What Time Is It? Tax Time

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CULLMAN – Someone once said that the only two things you must do in this life is die and pay taxes. If you are expecting a big return, you may be reveling in the notion of getting that sweet check, but for many, this is the time of year to pray you are not paying in a fortune to the government.

There are a few things you can do to make the process less stressful and to optimize your time. Jeb Williamson, a local CPA for the past 11 years, took the time to answer a few questions about the subject. He stated that the first step is to acquire all the necessary paperwork and information.

“In general, any forms like W2, 10-99, 10-98, K-1 are received by client,” said Williamson. “This includes a summarized listing of self-employment or rental income and expenses, summarized listing of medical expenses, property and car tag taxes, charitable contributions, cost basis of any securities or property sold, HUD-1 forms for any property sold, AL drivers license number, and prior year tax returns if our office did not prepare it.”

He went on to say that things may be a little more complicated when dealing with a business or corporation, and more information may be required.

“Depending on complexity, much more detail may be required for business returns classified as partnerships or corporations. We would need either complete financial statements and detailed trial balance/general ledger or the bank statements and other necessary data for our office to prepare these.”

As everyone knows, tax laws change often and it can make it quite confusing from year to year. With the new healthcare laws in effect, there may be some surprises coming to some this tax season, according to Williamson.

“The affordable care act will severely impact those who purchased insurance through healthcare.gov or those who had any period during 2014 when they, or a member of their household, were not covered by health insurance,” Williamson said. “Each of these situations requires additional questions and forms. You will receive a Form 1095-A if you purchased insurance through the exchange. It will increase the cost of your tax return if you use a professional.”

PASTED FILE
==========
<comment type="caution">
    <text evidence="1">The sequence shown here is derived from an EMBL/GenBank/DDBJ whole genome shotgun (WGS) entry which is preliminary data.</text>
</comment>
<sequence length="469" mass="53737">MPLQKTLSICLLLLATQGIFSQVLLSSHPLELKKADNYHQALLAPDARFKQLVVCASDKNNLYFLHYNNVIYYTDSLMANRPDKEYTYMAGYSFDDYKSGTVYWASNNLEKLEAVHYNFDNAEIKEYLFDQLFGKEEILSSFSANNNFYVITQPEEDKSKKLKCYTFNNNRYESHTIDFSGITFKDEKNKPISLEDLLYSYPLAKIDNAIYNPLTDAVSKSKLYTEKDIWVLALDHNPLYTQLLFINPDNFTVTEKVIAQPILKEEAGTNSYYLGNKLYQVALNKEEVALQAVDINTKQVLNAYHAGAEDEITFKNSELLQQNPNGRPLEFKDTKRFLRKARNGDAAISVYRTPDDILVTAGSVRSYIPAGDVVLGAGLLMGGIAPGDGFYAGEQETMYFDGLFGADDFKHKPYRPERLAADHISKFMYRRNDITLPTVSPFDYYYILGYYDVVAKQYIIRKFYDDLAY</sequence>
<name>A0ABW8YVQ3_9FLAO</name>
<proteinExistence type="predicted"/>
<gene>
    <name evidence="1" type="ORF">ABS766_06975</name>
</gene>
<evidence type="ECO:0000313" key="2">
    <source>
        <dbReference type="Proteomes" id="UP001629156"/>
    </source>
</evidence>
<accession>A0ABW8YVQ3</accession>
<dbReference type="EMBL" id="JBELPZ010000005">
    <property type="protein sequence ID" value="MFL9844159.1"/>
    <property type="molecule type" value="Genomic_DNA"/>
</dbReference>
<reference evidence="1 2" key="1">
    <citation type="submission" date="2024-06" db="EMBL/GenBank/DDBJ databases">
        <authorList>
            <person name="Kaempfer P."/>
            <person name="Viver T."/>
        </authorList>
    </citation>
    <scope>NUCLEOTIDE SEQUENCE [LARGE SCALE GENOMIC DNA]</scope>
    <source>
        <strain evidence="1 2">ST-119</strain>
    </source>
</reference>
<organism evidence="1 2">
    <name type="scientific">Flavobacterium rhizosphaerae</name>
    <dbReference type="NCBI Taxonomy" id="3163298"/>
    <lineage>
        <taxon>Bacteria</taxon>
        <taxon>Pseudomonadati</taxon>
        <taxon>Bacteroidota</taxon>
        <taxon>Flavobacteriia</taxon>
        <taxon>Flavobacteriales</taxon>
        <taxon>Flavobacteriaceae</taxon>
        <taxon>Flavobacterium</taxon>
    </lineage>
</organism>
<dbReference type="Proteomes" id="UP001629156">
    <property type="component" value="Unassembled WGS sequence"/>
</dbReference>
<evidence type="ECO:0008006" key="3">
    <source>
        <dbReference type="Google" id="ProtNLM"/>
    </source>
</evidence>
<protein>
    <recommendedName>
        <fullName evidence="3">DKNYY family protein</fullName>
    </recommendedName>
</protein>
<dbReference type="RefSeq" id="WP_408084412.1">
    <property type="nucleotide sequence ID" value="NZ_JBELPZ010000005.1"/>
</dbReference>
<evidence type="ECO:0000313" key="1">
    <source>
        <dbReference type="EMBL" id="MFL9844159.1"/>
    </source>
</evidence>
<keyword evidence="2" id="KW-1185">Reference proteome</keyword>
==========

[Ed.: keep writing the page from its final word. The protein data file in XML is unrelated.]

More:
Some of the exceptions available to the individual insurance mandate and associated penalties require the individual to obtain an exemption code by printing and mailing a form obtained on healthcare.gov. Form 1095-A and any exemption codes, if applicable, must be obtained prior to filing your tax return.  On the other hand, if you kept your health insurance you had previously, you will see few changes on your tax return unless your income was significantly higher.

“Don’t procrastinate,” Willamson said. “Make sure you have all of your forms and summarized information prior to seeing your tax professional. Many provide tax organizers to help you. If you are impacted by the new ACA laws, there will be more questions this year and it will likely take longer and cost more as a result. 

It can seem overwhelming to go through this process with or without a professional’s help. No one wants to leave something out, or forget something important and have the IRS come knocking. The important thing to remember, according to Williamson, is to get the process started now, so it is not a mad scramble come April.

For more information, or to seek help with your taxes contact Jeb Williamson, CPA, at 418 1st Ave SE Cullman, AL 35055 or call 256-734-7393.